Dear Bruce, You awesome security professional, inventor, patriot, evangelist for reasonable security and security awareness for the citizen… I’ve been learning from you since decades past, including from your very generous technical books, CDs, blogs… I have described you as the “Citizen’s NSA”… what I’ve taken in from you has translated to good consideration and information I’ve been able to pass on both in conversation and on the job, in the work. I could go on for reams… let me just say… Thank You for making our world better/safer place by distilling many important if not critical security and other nuances that affect all of us daily. Your contributions challenge ignorance, enlighten citizens… and inspire others to carry something forward… I’m super inspired by, grateful to you… thank you!

SpaceLifeForm July 15, 2023 2:42 PM

This was a big catch

Note that they back-patched old stuff.


Rockwell strongly advises applying the security patches it released for all affected products (including those out of support).

vas pup July 15, 2023 5:40 PM

Israel earmarks NIS 113 million to build R&D center for chip-based biodevices

“Israel is allocating NIS 113 million ($31 million) in funds for a new research and
development center to boost the nation’s edge in the intersection of biology with other sciences for medical tech purposes.

The Israel Innovation Authority, in charge of the nation’s technology policies, on Wednesday announced the tender for the establishment of the center that will provide R&D infrastructure needed by startups ==>to build biodevices based on biochips. The tender is part of Israel’s national bio-convergence program.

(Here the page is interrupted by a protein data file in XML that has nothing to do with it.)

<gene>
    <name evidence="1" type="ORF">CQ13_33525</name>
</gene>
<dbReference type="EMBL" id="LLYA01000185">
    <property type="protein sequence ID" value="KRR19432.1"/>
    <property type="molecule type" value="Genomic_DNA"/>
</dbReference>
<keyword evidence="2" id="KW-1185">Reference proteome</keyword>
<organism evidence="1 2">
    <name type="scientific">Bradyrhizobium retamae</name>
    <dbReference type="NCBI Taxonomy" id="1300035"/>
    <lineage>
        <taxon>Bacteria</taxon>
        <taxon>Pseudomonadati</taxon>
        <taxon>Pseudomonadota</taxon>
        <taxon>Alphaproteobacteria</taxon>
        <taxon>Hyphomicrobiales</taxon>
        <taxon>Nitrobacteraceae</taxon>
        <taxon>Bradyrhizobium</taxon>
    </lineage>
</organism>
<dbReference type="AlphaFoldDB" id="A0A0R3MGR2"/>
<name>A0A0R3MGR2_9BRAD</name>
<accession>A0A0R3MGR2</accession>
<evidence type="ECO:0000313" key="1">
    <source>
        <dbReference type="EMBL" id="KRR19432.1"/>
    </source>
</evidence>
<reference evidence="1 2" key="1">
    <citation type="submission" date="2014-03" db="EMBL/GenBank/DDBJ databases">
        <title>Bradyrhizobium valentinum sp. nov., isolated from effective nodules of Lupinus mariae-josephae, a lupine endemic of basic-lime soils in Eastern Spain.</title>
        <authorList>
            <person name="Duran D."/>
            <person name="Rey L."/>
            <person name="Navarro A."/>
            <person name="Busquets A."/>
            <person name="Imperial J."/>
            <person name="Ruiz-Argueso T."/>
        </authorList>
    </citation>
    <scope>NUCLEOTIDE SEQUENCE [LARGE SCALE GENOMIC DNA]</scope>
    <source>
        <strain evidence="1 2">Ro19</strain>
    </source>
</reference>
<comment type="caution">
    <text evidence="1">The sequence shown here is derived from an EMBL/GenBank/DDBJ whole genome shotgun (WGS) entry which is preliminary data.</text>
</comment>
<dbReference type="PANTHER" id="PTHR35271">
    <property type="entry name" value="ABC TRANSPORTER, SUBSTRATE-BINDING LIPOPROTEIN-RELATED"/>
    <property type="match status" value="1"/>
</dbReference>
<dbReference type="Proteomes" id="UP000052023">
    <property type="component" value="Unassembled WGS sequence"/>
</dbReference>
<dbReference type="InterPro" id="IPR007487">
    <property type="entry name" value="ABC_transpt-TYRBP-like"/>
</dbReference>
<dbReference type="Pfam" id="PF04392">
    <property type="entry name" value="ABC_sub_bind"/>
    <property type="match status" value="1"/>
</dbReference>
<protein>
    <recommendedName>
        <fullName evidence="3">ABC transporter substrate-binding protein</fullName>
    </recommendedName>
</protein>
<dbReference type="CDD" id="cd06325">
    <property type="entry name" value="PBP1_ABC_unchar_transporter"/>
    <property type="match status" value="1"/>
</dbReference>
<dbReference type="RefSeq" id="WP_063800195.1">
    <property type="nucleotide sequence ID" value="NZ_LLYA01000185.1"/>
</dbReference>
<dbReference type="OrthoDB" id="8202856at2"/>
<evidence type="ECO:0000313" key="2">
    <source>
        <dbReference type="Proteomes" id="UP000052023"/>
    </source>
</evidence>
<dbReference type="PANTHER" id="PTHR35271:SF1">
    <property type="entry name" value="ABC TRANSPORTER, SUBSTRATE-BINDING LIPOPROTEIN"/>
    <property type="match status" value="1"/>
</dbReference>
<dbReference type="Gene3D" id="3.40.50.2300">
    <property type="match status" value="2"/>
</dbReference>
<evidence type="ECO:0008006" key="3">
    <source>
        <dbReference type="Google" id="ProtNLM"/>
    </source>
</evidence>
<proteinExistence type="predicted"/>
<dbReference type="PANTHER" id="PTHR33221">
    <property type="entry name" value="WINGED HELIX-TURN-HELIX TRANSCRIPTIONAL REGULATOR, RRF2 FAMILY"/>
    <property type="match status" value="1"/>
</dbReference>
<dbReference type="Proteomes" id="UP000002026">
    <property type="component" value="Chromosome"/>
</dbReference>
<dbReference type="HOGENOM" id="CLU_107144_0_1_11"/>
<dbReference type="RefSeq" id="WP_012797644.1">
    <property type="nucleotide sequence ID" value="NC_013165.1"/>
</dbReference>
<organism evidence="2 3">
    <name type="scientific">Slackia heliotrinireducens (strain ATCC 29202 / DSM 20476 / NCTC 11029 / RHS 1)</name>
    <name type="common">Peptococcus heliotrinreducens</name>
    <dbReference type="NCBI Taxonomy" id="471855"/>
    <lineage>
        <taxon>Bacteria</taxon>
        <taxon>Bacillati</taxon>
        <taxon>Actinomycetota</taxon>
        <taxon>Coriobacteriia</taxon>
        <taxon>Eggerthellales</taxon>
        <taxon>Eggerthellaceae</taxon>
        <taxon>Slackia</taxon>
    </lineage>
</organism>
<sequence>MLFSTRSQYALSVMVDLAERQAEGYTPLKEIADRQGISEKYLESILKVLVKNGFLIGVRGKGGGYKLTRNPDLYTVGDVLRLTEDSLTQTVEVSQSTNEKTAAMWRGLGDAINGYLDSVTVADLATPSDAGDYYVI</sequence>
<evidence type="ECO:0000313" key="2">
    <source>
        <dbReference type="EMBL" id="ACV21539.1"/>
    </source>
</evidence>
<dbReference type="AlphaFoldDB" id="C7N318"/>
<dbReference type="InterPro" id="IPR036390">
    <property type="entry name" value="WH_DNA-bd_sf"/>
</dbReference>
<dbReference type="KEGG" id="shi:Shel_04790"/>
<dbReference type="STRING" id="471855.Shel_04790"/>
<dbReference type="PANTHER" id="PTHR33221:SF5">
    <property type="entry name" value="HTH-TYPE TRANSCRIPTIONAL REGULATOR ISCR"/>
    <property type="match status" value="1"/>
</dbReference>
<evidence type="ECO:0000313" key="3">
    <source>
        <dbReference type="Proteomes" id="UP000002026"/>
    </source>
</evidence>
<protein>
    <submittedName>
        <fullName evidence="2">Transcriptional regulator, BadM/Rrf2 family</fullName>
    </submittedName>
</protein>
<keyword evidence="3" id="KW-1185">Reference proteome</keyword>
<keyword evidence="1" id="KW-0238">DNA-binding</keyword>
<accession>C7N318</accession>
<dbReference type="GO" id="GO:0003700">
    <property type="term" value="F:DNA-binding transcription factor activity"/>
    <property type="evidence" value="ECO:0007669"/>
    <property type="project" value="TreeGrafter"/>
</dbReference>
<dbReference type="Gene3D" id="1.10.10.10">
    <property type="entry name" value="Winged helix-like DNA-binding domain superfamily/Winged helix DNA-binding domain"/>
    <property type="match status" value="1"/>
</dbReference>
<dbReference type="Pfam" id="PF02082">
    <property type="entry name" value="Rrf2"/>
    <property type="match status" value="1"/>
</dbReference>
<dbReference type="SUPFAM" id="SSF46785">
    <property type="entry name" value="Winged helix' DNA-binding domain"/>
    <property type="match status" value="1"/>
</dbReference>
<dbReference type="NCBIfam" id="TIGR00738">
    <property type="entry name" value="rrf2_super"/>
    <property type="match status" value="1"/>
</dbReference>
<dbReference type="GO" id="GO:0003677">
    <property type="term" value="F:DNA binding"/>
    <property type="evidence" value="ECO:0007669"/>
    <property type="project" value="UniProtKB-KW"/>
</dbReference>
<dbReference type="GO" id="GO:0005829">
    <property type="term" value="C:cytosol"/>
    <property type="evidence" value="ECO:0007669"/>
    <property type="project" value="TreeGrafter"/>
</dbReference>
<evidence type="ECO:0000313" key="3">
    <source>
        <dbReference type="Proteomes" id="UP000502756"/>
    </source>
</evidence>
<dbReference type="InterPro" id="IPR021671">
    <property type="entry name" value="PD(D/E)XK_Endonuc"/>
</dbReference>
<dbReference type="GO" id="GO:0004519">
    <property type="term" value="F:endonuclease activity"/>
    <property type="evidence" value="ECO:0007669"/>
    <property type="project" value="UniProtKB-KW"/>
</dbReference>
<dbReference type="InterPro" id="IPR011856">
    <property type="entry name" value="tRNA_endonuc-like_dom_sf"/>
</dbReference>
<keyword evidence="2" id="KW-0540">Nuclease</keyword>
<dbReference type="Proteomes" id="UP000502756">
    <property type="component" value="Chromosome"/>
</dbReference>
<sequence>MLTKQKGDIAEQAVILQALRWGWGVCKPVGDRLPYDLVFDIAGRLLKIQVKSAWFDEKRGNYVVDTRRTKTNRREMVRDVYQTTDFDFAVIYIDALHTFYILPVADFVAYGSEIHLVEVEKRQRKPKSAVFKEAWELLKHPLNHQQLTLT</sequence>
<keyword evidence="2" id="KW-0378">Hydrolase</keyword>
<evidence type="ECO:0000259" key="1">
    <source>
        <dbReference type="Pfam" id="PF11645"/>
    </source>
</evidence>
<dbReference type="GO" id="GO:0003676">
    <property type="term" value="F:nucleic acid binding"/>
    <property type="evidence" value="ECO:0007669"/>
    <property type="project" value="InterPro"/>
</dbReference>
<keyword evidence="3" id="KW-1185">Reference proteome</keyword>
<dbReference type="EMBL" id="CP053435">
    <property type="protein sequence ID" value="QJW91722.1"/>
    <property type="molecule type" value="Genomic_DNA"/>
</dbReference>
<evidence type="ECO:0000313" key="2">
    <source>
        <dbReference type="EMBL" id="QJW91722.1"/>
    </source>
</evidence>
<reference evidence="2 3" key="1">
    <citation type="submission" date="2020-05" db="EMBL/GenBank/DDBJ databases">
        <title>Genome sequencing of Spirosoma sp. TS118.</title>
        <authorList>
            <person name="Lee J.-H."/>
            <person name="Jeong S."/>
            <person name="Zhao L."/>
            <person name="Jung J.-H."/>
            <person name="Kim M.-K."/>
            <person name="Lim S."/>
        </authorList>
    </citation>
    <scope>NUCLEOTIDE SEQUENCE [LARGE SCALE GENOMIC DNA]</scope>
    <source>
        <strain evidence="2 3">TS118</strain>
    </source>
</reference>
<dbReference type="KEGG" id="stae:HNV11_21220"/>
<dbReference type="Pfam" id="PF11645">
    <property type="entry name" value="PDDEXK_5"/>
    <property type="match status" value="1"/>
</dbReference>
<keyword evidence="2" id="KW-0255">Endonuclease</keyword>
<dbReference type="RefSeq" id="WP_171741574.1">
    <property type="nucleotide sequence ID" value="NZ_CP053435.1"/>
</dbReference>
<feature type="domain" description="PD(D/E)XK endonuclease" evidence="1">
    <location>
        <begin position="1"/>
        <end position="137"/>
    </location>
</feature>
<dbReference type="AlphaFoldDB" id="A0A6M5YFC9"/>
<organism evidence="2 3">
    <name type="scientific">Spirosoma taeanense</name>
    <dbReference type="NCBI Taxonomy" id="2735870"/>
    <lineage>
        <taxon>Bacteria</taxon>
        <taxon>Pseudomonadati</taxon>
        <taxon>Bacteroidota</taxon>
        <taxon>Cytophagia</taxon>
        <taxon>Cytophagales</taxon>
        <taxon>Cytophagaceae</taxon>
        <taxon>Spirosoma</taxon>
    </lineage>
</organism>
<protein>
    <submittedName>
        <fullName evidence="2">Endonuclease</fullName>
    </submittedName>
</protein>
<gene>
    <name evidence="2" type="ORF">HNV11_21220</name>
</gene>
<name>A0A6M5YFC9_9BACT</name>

Bio-convergence is a growing industry that integrates biology with additional disciplines from engineering such as electronics, artificial intelligence, physics, computer science, nanotechnology, material science and advanced genetic engineering, in a bid to meet global health challenges.
==>Biochips are advanced microdevices that combine biology, engineering and

The miniature chips integrate multiple laboratory functions onto a single platform and are capable of analyzing biological samples, including cells, proteins, or DNA, as well as perform biological reactions such as decoding genes, similar to a computer chip
performing a multitude of mathematical tasks. They are used in fields such as
healthcare, diagnostics and pharmaceutical research for DNA sequencing, drug
development, diagnosis and monitoring of biological processes, and more.”

vas pup July 15, 2023 5:49 PM

India launches rocket carrying rover to the moon htpps://

“India’s space agency has launched a rocket that will attempt to land a robotic rover on the moon. The Chandrayaan-3 mission aims to touch down on the moon’s largely unexplored south pole. One objective is to explore the region for ice.”

vas pup July 15, 2023 6:01 PM

Why your favourite brand may be taking a social media break ++++

“We are a social brand, and community has been key for us,” says Annabelle Baker,
Lush’s global brand director. “When we joined social media, Facebook and those
platforms were everything we were looking for initially: they were direct links to the communities.”

But Baker says they withdrew when ==>social media changed to being inherently less social and user-centric, mediated instead by algorithms controlled by companies.